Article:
Professor Holger Müller’s research group in UC Berkeley’s Department of Physics uses atom interferometry to precisely measure the Earth's gravitational pull, quantified by the acceleration of objects falling to the ground. For rocket scientists, using 9.8 meters per second squared as the value of gravity might be good enough, but the exact value depends on the earth beneath you. For example, a feather drops minutely slower on a mountain than at sea level. The Müller group detects these tiny deviations in gravity by studying the interference pattern of carefully dropped atoms.
To visualize interference, consider two rocks dropped in a pond forming ripples. The ripples spread and eventually cross paths. After they meet, a snapshot reveals just a single pattern across the pond, blending the previously separate waves. By carefully studying the interference pattern, one can infer where the rocks splashed. Atom interferometry exploits the wave nature of atoms to precisely infer the strength of gravity’s pull on them.
The Müller lab’s latest breakthrough is their portable gravimeter, an interferometer that measures gravity on the go. They measured gravity in a U-Haul truck driven around the Berkeley hills, and used the measurements to probe the density of rocks below the ground. By freeing the gravimeter from the fragile, expensive environment of traditional laboratories, the Müller lab has enabled a new generation of scientific applications. There are already proposals to leverage the technology, including monitoring one of the most precious natural resources—ground water.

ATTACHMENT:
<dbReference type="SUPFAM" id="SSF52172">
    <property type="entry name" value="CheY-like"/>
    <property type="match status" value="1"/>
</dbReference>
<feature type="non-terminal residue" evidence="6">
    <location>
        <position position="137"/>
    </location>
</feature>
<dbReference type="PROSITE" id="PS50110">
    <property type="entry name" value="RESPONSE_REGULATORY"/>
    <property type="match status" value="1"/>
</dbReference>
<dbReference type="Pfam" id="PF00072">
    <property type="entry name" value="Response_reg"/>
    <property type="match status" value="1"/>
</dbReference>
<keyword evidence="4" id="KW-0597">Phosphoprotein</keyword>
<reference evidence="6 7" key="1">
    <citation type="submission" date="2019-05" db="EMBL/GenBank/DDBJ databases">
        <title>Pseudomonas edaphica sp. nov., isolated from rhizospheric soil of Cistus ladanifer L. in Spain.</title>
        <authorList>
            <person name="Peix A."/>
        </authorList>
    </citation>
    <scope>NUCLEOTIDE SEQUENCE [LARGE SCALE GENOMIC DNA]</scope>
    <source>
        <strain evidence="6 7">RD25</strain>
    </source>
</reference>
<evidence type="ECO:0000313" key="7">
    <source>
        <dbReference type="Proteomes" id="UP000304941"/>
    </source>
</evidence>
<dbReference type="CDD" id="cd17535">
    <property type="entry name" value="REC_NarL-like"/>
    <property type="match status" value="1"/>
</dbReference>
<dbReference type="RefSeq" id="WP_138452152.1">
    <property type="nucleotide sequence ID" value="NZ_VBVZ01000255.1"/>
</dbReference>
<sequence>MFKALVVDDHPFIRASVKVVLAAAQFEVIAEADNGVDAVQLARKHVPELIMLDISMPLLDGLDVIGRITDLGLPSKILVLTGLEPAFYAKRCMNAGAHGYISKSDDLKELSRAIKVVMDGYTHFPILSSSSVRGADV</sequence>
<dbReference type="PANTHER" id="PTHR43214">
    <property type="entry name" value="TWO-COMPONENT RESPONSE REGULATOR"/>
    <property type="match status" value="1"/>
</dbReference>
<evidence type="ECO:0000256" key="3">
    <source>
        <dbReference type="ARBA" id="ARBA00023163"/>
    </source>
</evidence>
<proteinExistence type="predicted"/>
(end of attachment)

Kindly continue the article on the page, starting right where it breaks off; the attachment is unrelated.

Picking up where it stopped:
It’s not often that atom-sized experiments are translated to real-world problems. "There are only a few examples of quantum technology leaving the lab," says graduate student Zack Pagel. The group strives to further simplify the setup and run the next measurement on a drone.
#quantum #gravity #geophysics
This article is part of the Fall 2020 issue.
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